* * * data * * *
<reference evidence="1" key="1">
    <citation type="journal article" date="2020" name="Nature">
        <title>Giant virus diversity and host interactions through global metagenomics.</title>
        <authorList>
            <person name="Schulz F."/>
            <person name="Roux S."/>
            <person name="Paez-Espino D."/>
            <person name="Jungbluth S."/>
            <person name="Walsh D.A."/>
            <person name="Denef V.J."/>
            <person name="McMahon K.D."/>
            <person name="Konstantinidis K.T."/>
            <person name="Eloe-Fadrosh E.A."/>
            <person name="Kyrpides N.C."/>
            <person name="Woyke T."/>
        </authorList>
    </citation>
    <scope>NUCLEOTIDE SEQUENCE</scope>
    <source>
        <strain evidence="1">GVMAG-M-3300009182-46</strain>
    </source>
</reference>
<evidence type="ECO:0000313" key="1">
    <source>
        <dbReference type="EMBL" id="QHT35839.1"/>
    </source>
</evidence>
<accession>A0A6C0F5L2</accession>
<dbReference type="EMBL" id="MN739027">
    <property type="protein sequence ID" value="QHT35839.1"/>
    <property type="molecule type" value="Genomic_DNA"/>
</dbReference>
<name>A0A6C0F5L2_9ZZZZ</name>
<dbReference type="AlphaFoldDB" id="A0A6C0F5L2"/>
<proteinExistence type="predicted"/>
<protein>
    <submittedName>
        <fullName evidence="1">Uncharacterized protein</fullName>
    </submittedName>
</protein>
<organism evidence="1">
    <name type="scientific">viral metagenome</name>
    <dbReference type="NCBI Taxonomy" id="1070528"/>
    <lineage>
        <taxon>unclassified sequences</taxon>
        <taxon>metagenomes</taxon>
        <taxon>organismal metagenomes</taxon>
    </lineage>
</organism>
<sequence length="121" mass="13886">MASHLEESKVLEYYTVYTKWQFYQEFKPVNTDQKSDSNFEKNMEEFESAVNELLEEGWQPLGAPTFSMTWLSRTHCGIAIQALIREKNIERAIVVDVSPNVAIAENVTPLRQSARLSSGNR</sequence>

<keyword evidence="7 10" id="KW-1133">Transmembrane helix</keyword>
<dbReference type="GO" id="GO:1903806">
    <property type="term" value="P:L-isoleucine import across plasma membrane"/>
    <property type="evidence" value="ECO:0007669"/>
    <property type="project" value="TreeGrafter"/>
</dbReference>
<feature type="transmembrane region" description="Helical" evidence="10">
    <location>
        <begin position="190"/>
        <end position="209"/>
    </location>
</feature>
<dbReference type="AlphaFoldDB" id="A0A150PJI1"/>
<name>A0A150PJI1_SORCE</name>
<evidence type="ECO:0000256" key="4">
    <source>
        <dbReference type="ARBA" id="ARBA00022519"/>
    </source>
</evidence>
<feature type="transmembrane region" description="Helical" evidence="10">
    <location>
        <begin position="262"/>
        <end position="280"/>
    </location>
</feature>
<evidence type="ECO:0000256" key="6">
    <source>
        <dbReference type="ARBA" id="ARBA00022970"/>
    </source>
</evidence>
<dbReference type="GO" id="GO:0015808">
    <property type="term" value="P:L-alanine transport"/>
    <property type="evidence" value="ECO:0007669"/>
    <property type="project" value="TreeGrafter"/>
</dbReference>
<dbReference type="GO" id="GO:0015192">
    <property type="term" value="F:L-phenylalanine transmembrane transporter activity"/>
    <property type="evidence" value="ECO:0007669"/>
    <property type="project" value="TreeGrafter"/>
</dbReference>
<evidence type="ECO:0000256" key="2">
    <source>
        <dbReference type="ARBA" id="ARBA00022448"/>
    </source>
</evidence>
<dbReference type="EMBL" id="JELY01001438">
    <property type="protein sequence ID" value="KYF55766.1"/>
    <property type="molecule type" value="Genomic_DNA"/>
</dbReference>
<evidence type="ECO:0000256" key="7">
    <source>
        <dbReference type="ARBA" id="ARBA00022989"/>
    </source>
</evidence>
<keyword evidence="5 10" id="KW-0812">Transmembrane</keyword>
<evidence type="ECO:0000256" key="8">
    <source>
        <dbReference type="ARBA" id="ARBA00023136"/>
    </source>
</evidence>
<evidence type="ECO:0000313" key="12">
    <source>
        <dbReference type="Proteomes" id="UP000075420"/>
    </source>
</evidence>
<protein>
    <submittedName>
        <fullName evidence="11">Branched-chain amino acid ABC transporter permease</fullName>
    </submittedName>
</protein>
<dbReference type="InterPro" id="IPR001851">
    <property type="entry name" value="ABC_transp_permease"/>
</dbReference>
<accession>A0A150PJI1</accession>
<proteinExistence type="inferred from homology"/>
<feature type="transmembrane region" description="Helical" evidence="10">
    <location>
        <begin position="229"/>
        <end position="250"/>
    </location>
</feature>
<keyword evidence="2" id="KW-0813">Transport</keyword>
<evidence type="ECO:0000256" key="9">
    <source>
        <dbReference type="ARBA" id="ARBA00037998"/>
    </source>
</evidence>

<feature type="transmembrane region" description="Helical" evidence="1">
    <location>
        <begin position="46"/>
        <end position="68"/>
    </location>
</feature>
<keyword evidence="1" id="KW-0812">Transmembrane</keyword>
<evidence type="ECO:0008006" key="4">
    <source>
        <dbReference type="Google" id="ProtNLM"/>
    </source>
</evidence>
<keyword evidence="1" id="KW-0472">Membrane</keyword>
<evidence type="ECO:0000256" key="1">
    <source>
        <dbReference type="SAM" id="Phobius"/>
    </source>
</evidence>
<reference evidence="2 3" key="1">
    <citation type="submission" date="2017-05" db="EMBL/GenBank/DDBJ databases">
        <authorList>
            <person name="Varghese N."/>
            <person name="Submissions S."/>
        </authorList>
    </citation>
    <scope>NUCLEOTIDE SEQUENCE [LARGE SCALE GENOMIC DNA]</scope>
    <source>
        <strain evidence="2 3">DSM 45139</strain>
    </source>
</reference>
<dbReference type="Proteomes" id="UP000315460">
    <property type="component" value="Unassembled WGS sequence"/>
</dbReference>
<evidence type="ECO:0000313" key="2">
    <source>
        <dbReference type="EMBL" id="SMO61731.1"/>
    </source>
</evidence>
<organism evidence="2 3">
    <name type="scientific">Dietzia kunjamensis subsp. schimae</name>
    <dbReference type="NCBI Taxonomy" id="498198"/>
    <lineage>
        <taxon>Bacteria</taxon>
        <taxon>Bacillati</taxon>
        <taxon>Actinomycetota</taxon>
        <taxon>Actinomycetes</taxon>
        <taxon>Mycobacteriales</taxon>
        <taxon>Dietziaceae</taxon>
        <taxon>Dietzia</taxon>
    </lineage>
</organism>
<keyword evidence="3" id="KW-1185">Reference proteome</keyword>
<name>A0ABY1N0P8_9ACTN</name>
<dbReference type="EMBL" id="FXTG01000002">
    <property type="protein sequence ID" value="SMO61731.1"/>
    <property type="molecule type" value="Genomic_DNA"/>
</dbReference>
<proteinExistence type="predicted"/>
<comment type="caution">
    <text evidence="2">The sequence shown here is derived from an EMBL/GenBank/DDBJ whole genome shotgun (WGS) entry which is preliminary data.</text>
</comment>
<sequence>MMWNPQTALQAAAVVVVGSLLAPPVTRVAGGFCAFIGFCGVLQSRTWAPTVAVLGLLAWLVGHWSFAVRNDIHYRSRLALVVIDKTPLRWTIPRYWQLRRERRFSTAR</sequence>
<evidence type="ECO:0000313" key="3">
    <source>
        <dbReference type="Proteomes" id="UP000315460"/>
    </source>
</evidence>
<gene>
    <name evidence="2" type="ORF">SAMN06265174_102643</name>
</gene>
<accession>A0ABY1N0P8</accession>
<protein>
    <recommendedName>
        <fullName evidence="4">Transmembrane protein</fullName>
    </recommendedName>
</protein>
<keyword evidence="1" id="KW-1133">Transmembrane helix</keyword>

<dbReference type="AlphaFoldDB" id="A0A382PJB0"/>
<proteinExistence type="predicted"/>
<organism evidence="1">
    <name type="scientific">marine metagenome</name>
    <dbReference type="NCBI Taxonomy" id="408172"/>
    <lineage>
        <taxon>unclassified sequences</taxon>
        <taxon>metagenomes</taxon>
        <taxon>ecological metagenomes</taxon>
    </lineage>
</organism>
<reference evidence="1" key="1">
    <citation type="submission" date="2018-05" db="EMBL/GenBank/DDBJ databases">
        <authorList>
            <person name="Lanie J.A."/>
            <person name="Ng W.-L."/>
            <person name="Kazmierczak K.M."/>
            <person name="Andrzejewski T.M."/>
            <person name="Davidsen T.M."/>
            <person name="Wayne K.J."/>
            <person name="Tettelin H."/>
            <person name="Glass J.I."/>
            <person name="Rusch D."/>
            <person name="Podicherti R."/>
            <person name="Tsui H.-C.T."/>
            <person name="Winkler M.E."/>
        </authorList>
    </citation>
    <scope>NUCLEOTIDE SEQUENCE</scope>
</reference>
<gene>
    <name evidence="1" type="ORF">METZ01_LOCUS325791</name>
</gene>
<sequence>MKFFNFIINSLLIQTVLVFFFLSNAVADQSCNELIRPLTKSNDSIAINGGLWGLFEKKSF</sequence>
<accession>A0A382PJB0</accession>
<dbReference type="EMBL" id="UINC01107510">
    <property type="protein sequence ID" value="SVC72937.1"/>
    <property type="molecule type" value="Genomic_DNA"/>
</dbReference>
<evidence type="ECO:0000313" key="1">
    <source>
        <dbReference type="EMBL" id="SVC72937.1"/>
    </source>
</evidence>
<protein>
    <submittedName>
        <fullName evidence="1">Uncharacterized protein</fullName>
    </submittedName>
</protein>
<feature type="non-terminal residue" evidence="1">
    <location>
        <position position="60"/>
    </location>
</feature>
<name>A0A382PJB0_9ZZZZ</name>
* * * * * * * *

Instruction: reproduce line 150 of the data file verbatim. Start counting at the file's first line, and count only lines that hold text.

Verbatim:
<keyword evidence="1" id="KW-0472">Membrane</keyword>